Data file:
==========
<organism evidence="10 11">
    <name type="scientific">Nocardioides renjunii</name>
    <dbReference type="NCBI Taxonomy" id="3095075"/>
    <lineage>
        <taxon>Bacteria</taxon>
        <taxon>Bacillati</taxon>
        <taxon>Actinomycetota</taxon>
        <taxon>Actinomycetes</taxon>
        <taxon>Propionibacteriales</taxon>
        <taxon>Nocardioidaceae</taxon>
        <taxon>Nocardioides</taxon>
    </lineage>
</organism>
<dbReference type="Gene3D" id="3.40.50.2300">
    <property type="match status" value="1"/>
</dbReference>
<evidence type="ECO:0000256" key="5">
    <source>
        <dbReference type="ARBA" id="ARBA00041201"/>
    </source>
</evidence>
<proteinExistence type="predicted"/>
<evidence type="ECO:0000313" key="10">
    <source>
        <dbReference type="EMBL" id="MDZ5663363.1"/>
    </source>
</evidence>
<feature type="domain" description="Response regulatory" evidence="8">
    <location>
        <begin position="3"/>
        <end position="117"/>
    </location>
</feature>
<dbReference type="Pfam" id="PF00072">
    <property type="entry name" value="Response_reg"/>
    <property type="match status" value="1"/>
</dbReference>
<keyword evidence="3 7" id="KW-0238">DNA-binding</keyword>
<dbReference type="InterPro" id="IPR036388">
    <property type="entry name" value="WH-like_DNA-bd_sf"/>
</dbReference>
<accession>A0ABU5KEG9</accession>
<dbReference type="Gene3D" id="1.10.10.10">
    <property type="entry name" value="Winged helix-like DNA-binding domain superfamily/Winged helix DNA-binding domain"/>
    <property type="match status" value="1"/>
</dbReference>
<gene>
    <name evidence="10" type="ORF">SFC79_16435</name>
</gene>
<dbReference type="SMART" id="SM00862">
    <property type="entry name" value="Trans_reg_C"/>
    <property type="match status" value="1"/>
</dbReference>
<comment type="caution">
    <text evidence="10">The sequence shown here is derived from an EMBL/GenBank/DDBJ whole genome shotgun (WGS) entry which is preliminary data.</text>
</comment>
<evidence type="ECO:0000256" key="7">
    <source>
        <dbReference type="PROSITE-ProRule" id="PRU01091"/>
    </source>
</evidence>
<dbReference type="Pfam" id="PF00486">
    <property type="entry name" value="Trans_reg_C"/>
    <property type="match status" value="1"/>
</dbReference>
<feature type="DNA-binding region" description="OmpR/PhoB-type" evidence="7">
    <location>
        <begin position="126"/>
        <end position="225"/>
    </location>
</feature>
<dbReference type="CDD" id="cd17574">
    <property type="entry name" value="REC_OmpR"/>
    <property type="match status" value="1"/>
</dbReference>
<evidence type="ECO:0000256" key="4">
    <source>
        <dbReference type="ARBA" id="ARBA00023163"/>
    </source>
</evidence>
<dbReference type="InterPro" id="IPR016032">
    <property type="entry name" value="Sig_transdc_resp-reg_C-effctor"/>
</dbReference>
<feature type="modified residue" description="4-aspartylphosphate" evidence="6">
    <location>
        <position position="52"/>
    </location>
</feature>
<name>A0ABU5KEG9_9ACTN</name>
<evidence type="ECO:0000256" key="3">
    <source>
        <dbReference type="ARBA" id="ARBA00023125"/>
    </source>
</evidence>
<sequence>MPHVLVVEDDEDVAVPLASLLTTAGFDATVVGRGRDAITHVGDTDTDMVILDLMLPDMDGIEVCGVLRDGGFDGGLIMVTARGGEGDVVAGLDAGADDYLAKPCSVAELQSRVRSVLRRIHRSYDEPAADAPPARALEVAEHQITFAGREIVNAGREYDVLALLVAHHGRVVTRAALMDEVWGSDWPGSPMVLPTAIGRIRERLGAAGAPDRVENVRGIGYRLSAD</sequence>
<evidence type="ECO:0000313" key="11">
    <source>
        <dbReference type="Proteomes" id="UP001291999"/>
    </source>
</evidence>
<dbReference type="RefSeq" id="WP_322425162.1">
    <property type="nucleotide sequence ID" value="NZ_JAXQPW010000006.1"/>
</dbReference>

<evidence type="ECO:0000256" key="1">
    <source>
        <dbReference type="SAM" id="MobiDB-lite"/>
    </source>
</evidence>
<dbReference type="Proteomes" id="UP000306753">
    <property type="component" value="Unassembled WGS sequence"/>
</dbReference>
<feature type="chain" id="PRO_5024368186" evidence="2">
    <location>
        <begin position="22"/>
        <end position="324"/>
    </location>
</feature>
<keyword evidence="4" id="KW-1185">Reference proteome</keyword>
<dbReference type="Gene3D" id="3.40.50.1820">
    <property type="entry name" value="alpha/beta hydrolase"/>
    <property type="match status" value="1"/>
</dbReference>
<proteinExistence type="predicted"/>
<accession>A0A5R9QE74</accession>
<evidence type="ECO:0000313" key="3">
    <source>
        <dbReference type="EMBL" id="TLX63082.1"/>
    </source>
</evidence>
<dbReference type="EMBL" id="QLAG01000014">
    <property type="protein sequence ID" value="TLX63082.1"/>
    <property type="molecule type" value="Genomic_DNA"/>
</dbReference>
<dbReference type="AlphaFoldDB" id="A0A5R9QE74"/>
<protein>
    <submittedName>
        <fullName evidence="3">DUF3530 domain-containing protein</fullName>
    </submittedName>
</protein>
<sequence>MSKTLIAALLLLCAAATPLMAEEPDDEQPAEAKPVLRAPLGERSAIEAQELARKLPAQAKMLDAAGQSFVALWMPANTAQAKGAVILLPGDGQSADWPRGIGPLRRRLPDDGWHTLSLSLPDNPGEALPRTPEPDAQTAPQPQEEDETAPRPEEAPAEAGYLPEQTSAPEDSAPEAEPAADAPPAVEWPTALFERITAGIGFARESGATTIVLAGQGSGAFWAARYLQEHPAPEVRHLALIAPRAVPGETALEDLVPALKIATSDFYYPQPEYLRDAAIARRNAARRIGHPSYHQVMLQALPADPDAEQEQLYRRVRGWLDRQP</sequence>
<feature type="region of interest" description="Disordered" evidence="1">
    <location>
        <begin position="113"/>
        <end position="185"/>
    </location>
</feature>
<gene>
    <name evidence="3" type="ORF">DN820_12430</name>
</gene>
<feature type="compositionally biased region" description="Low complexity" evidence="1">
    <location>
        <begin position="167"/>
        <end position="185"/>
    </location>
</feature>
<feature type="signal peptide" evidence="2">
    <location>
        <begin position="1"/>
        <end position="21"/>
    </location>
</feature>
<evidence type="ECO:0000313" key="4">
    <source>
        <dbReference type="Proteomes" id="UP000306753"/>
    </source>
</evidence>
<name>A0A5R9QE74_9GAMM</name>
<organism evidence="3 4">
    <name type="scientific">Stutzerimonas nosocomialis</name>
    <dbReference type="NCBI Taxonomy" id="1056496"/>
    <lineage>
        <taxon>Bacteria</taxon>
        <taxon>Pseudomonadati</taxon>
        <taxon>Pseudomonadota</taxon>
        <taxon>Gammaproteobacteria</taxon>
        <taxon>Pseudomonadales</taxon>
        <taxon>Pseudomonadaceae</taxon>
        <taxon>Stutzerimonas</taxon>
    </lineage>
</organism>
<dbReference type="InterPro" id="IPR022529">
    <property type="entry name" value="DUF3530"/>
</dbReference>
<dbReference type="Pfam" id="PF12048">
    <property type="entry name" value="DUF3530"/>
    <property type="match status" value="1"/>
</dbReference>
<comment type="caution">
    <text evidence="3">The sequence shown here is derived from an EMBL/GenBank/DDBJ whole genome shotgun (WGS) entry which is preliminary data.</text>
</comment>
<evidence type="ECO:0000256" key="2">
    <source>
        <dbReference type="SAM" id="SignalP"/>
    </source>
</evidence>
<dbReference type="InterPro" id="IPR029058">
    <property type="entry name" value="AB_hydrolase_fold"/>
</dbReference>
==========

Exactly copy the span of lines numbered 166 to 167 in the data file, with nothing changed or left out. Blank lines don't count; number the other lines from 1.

</evidence>
<name>A0A5R9QE74_9GAMM</name>